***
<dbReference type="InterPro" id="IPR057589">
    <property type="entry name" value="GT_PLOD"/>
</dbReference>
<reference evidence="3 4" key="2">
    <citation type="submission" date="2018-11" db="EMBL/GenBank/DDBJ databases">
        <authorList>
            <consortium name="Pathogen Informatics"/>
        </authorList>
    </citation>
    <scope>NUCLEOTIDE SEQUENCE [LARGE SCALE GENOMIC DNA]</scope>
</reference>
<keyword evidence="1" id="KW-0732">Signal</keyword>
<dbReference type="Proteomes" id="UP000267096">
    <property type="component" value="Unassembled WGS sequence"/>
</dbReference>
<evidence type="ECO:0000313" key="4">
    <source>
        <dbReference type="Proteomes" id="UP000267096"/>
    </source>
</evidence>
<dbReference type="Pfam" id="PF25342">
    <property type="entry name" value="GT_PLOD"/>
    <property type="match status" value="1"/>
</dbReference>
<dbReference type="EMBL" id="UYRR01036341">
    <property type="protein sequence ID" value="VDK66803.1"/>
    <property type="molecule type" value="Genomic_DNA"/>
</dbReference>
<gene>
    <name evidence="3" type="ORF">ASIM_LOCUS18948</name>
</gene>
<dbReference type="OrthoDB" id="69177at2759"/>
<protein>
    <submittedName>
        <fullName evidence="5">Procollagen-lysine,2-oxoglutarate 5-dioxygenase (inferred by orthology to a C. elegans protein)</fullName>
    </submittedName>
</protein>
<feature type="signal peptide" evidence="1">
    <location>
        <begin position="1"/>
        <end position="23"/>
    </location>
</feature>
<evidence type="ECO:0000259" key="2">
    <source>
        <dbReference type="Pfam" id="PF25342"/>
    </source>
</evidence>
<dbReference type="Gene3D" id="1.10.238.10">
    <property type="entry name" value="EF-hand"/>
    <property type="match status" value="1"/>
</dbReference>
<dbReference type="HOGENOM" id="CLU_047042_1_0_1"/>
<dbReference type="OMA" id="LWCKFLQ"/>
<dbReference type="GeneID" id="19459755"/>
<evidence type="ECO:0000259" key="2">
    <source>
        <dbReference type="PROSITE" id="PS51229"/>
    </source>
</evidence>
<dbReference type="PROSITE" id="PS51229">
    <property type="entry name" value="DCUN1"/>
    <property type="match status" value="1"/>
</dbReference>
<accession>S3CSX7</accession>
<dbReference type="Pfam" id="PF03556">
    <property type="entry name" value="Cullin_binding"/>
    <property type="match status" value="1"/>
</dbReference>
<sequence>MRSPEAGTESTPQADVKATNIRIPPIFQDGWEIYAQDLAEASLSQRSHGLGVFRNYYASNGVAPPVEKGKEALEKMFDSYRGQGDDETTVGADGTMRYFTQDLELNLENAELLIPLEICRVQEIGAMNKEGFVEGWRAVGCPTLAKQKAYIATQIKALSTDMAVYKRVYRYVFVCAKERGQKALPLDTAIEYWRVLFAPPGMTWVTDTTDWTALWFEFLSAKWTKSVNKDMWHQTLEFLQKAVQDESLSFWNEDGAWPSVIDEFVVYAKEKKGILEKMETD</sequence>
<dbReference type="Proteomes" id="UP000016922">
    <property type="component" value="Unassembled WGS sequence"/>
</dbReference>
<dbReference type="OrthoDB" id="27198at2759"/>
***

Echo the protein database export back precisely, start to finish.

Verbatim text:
<dbReference type="InterPro" id="IPR057589">
    <property type="entry name" value="GT_PLOD"/>
</dbReference>
<reference evidence="3 4" key="2">
    <citation type="submission" date="2018-11" db="EMBL/GenBank/DDBJ databases">
        <authorList>
            <consortium name="Pathogen Informatics"/>
        </authorList>
    </citation>
    <scope>NUCLEOTIDE SEQUENCE [LARGE SCALE GENOMIC DNA]</scope>
</reference>
<keyword evidence="1" id="KW-0732">Signal</keyword>
<dbReference type="Proteomes" id="UP000267096">
    <property type="component" value="Unassembled WGS sequence"/>
</dbReference>
<evidence type="ECO:0000313" key="4">
    <source>
        <dbReference type="Proteomes" id="UP000267096"/>
    </source>
</evidence>
<dbReference type="Pfam" id="PF25342">
    <property type="entry name" value="GT_PLOD"/>
    <property type="match status" value="1"/>
</dbReference>
<dbReference type="EMBL" id="UYRR01036341">
    <property type="protein sequence ID" value="VDK66803.1"/>
    <property type="molecule type" value="Genomic_DNA"/>
</dbReference>
<gene>
    <name evidence="3" type="ORF">ASIM_LOCUS18948</name>
</gene>
<dbReference type="OrthoDB" id="69177at2759"/>
<protein>
    <submittedName>
        <fullName evidence="5">Procollagen-lysine,2-oxoglutarate 5-dioxygenase (inferred by orthology to a C. elegans protein)</fullName>
    </submittedName>
</protein>
<feature type="signal peptide" evidence="1">
    <location>
        <begin position="1"/>
        <end position="23"/>
    </location>
</feature>
<evidence type="ECO:0000259" key="2">
    <source>
        <dbReference type="Pfam" id="PF25342"/>
    </source>
</evidence>
<dbReference type="Gene3D" id="1.10.238.10">
    <property type="entry name" value="EF-hand"/>
    <property type="match status" value="1"/>
</dbReference>
<dbReference type="HOGENOM" id="CLU_047042_1_0_1"/>
<dbReference type="OMA" id="LWCKFLQ"/>
<dbReference type="GeneID" id="19459755"/>
<evidence type="ECO:0000259" key="2">
    <source>
        <dbReference type="PROSITE" id="PS51229"/>
    </source>
</evidence>
<dbReference type="PROSITE" id="PS51229">
    <property type="entry name" value="DCUN1"/>
    <property type="match status" value="1"/>
</dbReference>
<accession>S3CSX7</accession>
<dbReference type="Pfam" id="PF03556">
    <property type="entry name" value="Cullin_binding"/>
    <property type="match status" value="1"/>
</dbReference>
<sequence>MRSPEAGTESTPQADVKATNIRIPPIFQDGWEIYAQDLAEASLSQRSHGLGVFRNYYASNGVAPPVEKGKEALEKMFDSYRGQGDDETTVGADGTMRYFTQDLELNLENAELLIPLEICRVQEIGAMNKEGFVEGWRAVGCPTLAKQKAYIATQIKALSTDMAVYKRVYRYVFVCAKERGQKALPLDTAIEYWRVLFAPPGMTWVTDTTDWTALWFEFLSAKWTKSVNKDMWHQTLEFLQKAVQDESLSFWNEDGAWPSVIDEFVVYAKEKKGILEKMETD</sequence>
<dbReference type="Proteomes" id="UP000016922">
    <property type="component" value="Unassembled WGS sequence"/>
</dbReference>
<dbReference type="OrthoDB" id="27198at2759"/>